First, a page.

Summary of selected chapters:

Chapter 3

  • is a sandwich bound ( = )
  • is a tight upperbound ( ≤ )
  • is a tight lowerbound ( ≥ )
  • is a loose upperbound ( )
  • is a loose lowerbound ( )

e.g. but , and ,

Chapter 4

How to prove an recurrence formula?

  • Substitution method: Guess the anser and proof it by mathematical induction
  • Recursion tree: Build a tree with the nodes denoting the fixed cost and children denotes recurred functions. Then sum up all nodes after the tree is complete
  • Using master theorem: For solving

Master theorem: Let where and . The term in the formula can also be and . is defined on non-negative integers. Then,

  • If then
  • If then
  • If and then

Interpretation of the master theorem: The recursion gives . Thus if the recursion part dominates, the solution is this. But if the part dominates, the result is as . If both parts weigh equally, both appears in the result. The proof is in section 4.4.

Chapter 5

Calculating probability using indicator variable

Let be an indicator (0 or 1) of event happened. Then the expected value of equals to the probability of .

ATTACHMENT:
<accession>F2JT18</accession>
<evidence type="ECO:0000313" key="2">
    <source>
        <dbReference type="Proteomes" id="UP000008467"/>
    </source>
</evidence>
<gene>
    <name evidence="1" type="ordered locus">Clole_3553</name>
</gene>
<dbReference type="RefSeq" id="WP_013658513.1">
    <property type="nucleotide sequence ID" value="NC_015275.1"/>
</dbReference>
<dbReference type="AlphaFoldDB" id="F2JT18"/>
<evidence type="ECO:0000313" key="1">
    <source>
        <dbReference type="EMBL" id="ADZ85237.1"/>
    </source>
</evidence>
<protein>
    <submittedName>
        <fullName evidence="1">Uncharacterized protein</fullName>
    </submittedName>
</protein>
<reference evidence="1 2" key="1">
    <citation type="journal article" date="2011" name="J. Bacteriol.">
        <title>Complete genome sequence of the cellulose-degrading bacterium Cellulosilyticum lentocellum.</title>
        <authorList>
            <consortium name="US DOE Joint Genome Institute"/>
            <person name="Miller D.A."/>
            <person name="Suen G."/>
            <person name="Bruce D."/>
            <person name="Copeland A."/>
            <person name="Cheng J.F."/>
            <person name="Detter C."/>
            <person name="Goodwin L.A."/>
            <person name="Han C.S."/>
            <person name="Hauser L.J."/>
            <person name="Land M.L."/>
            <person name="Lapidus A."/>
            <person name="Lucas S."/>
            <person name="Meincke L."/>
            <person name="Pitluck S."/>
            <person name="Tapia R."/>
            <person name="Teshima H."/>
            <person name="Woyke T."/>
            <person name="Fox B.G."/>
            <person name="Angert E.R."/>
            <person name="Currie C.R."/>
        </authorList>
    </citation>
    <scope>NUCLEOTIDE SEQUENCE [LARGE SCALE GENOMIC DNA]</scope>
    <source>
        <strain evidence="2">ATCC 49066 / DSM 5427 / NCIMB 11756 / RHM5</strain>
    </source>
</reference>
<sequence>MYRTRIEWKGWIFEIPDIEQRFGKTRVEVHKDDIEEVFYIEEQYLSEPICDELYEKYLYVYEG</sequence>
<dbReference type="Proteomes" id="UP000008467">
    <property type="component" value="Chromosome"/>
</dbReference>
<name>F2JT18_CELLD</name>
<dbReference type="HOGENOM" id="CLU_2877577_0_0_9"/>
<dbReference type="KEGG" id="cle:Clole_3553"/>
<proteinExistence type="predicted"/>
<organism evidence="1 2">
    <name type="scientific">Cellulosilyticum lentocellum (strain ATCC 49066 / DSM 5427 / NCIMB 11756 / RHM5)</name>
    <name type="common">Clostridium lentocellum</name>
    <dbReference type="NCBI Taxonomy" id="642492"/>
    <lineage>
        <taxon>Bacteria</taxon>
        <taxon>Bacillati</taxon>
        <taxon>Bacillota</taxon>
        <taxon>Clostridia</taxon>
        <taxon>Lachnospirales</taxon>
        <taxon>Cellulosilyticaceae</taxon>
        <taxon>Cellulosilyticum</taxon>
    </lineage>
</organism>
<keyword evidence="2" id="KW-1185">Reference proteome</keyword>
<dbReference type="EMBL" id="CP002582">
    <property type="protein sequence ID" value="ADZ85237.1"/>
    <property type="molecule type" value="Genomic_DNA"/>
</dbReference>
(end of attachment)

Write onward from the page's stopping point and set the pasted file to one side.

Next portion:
Example: To interview n random persion in sequential order, how many times we see the best-candidate-so-far? If we are interviewing the -th persion, it is the best so far in probability of . Defining to be the indicator of best-so-far, the count satisfies . Indeed, .

Birthday paradox

In bins and balls, each ball falls in a bin randomly. Find the probability that no bin contains ≥2 balls.

For , the probability is and the probability of not is . For , the probability of not is (first ball second ball third ball)

Thus for general (), it is . In case , we have thus

For probability of , what is the marginal ?
Solving gives , then

Bibliographic data

@book{
   title = "Introduction to Algorithms",
   edition = "2nd",
   author = "Thomas H. Cormen and Charles E. Leiserson and Ronald L. Rivest and Clifford Stein",
   publisher = "MIT Press",
   year = "2002",
}